Multiplying and Adding Rational and Irrational Numbers Worksheets
This is one of those topics that students see and sense they are purely academic, like challenges that teachers just threw in their direction test their wits. Students normally do not see this type of material until they are late in their high school career and ready to enter college. That is because this is type of material is more based on theoretical math that lends itself more to applied math in areas of science and engineering. It also has many different applications to construction and geometric modeling because many the geometric ratios are based on the use of irrational numbers. These worksheets and lessons will help students learn how to find the sum or product when rational and irrational numbers are involved.
Aligned Standard: HSN-RN.B.3
- Irrational or Rational Step-by-step Lesson- You will look at radical sums and products. We ask you to classify their outcome.
- Guided Lesson - More on classifying the sums and products of some out there radicals.
- Guided Lesson Explanation - We go over the standard rules and trains of thought on the classification system.
- Practice Worksheet - It's like a huge ten question line up. You can go right down the list.
- Matching Worksheet - Find the sum or product of the radicals and real numbers. Then your job is to classify the end result.
- Answer Keys - These are for all the unlocked materials above.
These are mostly identification questions. Calculations will follow.
- Homework 1 - A rational number can be written as a ratio of two numbers.
- Homework 2 - Irrational numbers can't be written as simple fractions.
- Homework 3 - When adding rational numbers the sum is rational.
We got a great review from Teacher Place on this batch of sheets.
- Practice 1 - Determine whether the final value of this problem will be rational or irrational.
- Practice 2 - When adding a rational number to an irrational number, the sum is irrational, so the answer is irrational.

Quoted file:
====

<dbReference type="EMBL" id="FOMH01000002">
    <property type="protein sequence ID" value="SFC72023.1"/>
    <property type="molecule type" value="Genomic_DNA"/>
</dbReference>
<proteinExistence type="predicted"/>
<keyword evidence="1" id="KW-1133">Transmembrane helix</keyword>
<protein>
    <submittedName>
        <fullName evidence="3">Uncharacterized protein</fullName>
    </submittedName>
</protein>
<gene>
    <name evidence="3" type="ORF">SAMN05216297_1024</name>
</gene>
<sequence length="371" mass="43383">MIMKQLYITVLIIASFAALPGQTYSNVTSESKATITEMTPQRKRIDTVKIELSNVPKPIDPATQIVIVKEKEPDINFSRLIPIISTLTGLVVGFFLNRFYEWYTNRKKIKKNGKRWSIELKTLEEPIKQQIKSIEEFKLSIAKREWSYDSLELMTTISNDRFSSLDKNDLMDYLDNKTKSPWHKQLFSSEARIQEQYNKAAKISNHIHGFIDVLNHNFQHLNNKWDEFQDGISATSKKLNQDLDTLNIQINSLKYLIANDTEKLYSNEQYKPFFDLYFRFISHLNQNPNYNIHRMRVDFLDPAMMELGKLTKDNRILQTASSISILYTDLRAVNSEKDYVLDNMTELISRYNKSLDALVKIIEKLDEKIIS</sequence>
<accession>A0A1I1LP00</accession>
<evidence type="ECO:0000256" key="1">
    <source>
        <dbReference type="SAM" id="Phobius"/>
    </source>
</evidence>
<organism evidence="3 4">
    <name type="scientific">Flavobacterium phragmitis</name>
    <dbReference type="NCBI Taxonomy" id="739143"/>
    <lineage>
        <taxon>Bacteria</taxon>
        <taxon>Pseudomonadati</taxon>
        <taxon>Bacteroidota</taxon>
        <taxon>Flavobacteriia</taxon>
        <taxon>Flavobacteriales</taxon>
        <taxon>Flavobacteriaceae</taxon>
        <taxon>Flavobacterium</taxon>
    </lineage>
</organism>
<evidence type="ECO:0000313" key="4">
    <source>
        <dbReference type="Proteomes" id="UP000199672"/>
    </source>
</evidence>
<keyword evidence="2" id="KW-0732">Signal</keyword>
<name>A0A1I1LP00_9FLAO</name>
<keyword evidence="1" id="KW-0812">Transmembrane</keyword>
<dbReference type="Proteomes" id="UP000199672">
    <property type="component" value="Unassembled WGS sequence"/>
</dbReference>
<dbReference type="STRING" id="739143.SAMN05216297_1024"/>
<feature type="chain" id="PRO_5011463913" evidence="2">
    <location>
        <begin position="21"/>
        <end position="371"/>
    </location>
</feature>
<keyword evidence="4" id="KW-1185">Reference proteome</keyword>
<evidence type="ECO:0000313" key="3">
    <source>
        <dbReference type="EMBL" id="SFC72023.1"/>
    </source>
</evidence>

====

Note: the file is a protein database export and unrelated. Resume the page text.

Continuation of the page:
- Practice 3 - An integer is a rational number, so both are rational numbers and the product of two rational numbers is also a rational number.
Math Skill Quizzes
Expand the problems and classify them.
- Quiz 1 - Classify all of these products or sums.
- Quiz 2 - Make a push to find the right value.
- Quiz 3 - Put all of it together.
How to Perform Operations with Rational and Irrational Numbers
Rational numbers are the ones that can be written in the form of a ratio of two integers. Every fraction number is a rational number. There are some numbers that we cannot write in the form of a ratio between two integers, and we call them irrational numbers! You can apply all basic arithmetic operations on both rational and irrational numbers. However, students might find the operation of multiplication a bit tricky!
Adding Rational with Irrational Numbers - An irrational number in decimal form goes on infinitely without repeating. These non-terminating, non-repeating number go on forever and when you add a number that terminates to a number that does not and there is no rounding taking place, you will end up with a sum that repeats forever as well. Therefore, when you find the sum of a rational and irrational number, it will be irrational as well.
Multiplication of Two Rational Numbers - Consider the following set of rational numbers: 2/5 and 1/2. To multiply these two rational numbers, you multiply the numerators of both numbers and denominators of both numbers. 2/5 × 1/2 = 2/10 = 1/5. A rational number multiplied with a rational number gives a rational number.
Multiplication of Rational and Irrational Number - Consider two numbers: 1/2 and ℼ . Here, the fraction is a rational number, and ℼ is an irrational number. When you multiply these two numbers, you get an irrational number. 1/2 × 3.1415926535897932384626433832795 = 1.5707963267945…
Multiplication of Irrational and Irrational Number - You can multiply two irrational numbers, but you cannot determine whether the resulting number will be rational or irrational.
Case 1: √2 × √5
These are two rational numbers. When you multiply these two numbers, you get;
√2 × √5 = √10
√10 is 3.162… which is a non-repeating and a non-terminating number, hence irrational number.
Case 2: 5√3 × √3
Both these numbers are irrational. When you multiply these numbers, you get;
5√3 × √3 = 5 × 3 = 15
15 is a rational number!